Thursday, April 23, 2009

On/Off - In/Out - Toss the Chips Math Games

This past week we have been exploring number combinations. We have learned to play three new games. The first one is called On/Off. Each student will have a playing mat, 8 counters, and a paper to record the findings. The student will hold the 8 counters in their hand above the mat. They will open their hand and watch the counters fall to the mat. The student will next count how many land on the mat and how many fell off the mat. They will record their findings on the paper. As the students play the game, they should begin to notice the patterns they see. If they have counted 5 counters on the mat and 3 off, a few different times, they should be able to remember the number combinations without having to count all the counters the next time they get 5 on and 3 off.

The next game is called Counters in a Cup. Again the students start with 8 counters, 1 cup and a paper to record their findings. This time the students are playing with a partner. One student hides their eyes, while the other student places some of the counters under the cup and leaves some of them out of the cup. When the student who has been hiding the counters is ready, the other student opens their eyes and trys to decide how many are in the cup and how many are out of the cup. Both students will record their findings then check their answers by looking under the cup. Again they are looking for number combinations and patterns.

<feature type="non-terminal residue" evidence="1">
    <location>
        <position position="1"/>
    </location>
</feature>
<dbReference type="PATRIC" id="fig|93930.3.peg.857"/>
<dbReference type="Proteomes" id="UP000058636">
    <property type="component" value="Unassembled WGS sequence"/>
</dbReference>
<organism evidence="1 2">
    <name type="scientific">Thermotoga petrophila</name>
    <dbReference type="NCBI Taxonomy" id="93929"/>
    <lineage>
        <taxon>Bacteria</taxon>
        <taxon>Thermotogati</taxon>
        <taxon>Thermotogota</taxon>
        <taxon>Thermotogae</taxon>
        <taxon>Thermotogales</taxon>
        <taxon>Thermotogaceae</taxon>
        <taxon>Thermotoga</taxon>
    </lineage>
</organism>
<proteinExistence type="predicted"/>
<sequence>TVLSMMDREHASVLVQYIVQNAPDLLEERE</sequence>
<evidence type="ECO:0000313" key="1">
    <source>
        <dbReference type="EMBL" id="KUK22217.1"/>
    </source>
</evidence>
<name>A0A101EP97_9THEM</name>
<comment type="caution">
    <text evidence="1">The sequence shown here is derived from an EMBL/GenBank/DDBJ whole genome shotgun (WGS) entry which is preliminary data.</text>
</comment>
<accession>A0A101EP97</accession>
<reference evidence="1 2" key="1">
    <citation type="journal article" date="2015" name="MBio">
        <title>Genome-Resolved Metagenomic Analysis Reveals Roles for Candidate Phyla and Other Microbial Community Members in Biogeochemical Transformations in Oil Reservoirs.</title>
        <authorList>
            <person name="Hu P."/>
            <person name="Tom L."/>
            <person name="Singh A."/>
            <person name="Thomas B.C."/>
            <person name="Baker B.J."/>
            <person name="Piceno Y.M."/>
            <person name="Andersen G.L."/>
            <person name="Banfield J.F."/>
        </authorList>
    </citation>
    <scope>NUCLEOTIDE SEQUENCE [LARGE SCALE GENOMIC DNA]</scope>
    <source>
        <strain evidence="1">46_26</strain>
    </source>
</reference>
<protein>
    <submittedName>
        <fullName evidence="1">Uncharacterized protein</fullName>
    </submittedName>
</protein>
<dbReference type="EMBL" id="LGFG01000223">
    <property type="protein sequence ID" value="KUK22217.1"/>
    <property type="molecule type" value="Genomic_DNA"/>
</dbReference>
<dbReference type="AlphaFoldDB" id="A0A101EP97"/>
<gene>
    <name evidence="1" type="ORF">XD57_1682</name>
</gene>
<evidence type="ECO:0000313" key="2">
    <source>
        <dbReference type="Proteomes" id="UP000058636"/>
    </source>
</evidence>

The final game is called Toss the Chips. The students again get a set of counters that are are red on one side and yellow on the other side. They toss them onto a mat. They count how many landed red side up, and how many landed yellow side up. They record their findings on a sheet of paper.

We would like to encourage you to play these games with your child at home. To make counters at home all you need is dried beans, and paint. Paint only one side of the beans. You can also adjust the number of counters for your child. If they need more of a challenge work with 12 or higher. If your child is struggling you might just want to use 6 counters. You want your child to see the connections between each round. They are making combinations. As they learn them they should need to count each number less. For example: If they have 8 counters and they notice 4 are off, then they should realize they have 4 on without counting as they get to know all the combinations of 8.

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